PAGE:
In November 1961 two white Cockatoos were seen together in the Colonial Cemetery at Happy Valley. In January 1962 two Cockatoos were seen together in the University grounds on several occasions when they were observed cracking seeds in various trees. One was a large bird with a fine lemon-coloured crest, and a short length of chain dangling from one leg. This, however, did not appear to impede it in flight or when climbing about in the branches of trees. Its method of feeding was peculiar. It walked along branches very agilely and when it came to some seeds it would bend the twig over with its strong curved beak, hold it firmly with a claw and then proceed to crack the seeds one by one in its beak. The second Cockatoo was much smaller and although it had a small crest it did not appear to be lemon-coloured. 
     Since the bird at Shouson Hill (nicknamed Alexander for reference) does not sport a length of chain from his leg these two birds seen in the University grounds in January 1962 must be two further escapees. From records kept so far it would appear that an escaped cockatoo is quite capable of feeding itself on seeds and shoots and probably fruit, according to the season, while at large in the Colony. It would also seem that when the food supply is insufficient in one area it will fly to another part of the island where it will remain temporarily. No Cockatoos have been seen in the University area since the end of January 1962 though at the time of writing (end of April 1962) a pair have been reported regularly near the Central Government Offices and in the Colonial Cemetery. 
Any evidence of mating among escaped Cockatoos would be of considerable interest, as would any further information on their food supply and which other parts of the Colony they visit. Have they been observed in Kowloon or the New Territories? Have three Cockatoos been seen together at any time?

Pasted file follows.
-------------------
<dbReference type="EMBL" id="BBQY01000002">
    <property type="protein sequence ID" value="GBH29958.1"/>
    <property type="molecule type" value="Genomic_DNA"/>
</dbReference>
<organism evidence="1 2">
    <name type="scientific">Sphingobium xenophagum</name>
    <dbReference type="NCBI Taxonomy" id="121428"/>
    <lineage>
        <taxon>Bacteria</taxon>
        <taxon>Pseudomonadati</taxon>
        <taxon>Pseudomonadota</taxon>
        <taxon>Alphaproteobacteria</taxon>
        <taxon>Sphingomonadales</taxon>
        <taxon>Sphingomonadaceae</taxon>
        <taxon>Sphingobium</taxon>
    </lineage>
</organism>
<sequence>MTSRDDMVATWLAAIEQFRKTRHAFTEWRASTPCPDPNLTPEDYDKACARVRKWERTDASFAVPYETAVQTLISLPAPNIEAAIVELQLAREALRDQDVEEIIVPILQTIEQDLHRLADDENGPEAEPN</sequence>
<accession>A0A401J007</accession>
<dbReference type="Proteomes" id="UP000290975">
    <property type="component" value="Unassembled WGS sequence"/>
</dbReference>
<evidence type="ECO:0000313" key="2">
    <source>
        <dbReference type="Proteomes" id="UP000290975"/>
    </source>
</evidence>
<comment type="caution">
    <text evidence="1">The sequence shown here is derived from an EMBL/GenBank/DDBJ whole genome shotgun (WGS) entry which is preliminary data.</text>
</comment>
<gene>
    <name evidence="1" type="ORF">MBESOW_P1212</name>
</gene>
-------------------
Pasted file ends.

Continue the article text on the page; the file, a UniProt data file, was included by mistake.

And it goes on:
Jack Cranmer-Byng MC, MA (1919-1999) was Senior Lecturer in History at the University of Hong Kong and one of the two compilers of the 1961 Report. His Military Cross was awarded for gallantry at Arnhem in Operation Market Garden. His unit in the 250 (Airborne) Light Composite Company Royal Army Service Corps had the job not only of organising the supplies but also of defending the perimeter when necessary. The latter role at Arnhem was necessary. The history reads:

     …on the 20th September [1944], Captain Cranmer-Byng was ordered to take an RASC party under cover of darkness and to take over a sector of the perimeter at a point where there was danger of infiltration in the houses flanking the 4th Parachute Brigade position. This movement was successfully accomplished and the line was held, and at one time advanced, for four days in spite of heavy fighting and frequent attacks by mortar, self-propelled guns and single tanks.     Captain Cranmer-Byng was in command of the party throughout and was in much of heaviest fighting. On one occasion, despite a slight wound in the hand, he shot an enemy sniper dead. On another occasion he took a party of men out with a PIAT [Projector, Infantry, Anti Tank in army stores speak] and managed to drive off a self-propelled gun which was attacking the position at short range.     Subsequently, Captain Cranmer-Byng successfully disengaged his party, and led them down in the darkness through the enemy lines to cross the river to safety.     It was largely due to the inspiring leadership and coolness displayed by Captain Cranmer-Byng that the RASC sector held out against very considerable pressure, without food or sleep, and that the party was subsequently able to withdraw to safety when ordered to do so.

Cranmer-Byng was a stalwart of the Hong Kong Bird Watching Society and of the newly formed Hong Kong Branch of the Royal Asiatic Society. He left Hong Kong in 1964 to join the University of Toronto where he continued his interest in birds and the natural world into the 1990s. He died on 6 April 1999 in Canada.

In the 1960s, the University Compound and the hillside above was relatively undeveloped and was an important area for resident birds as well as a hotspot for migrants passing though Hong Kong. Cranmer-Byng reported on what he saw there (he lived in the same block of university flats as we did but we did not overlap).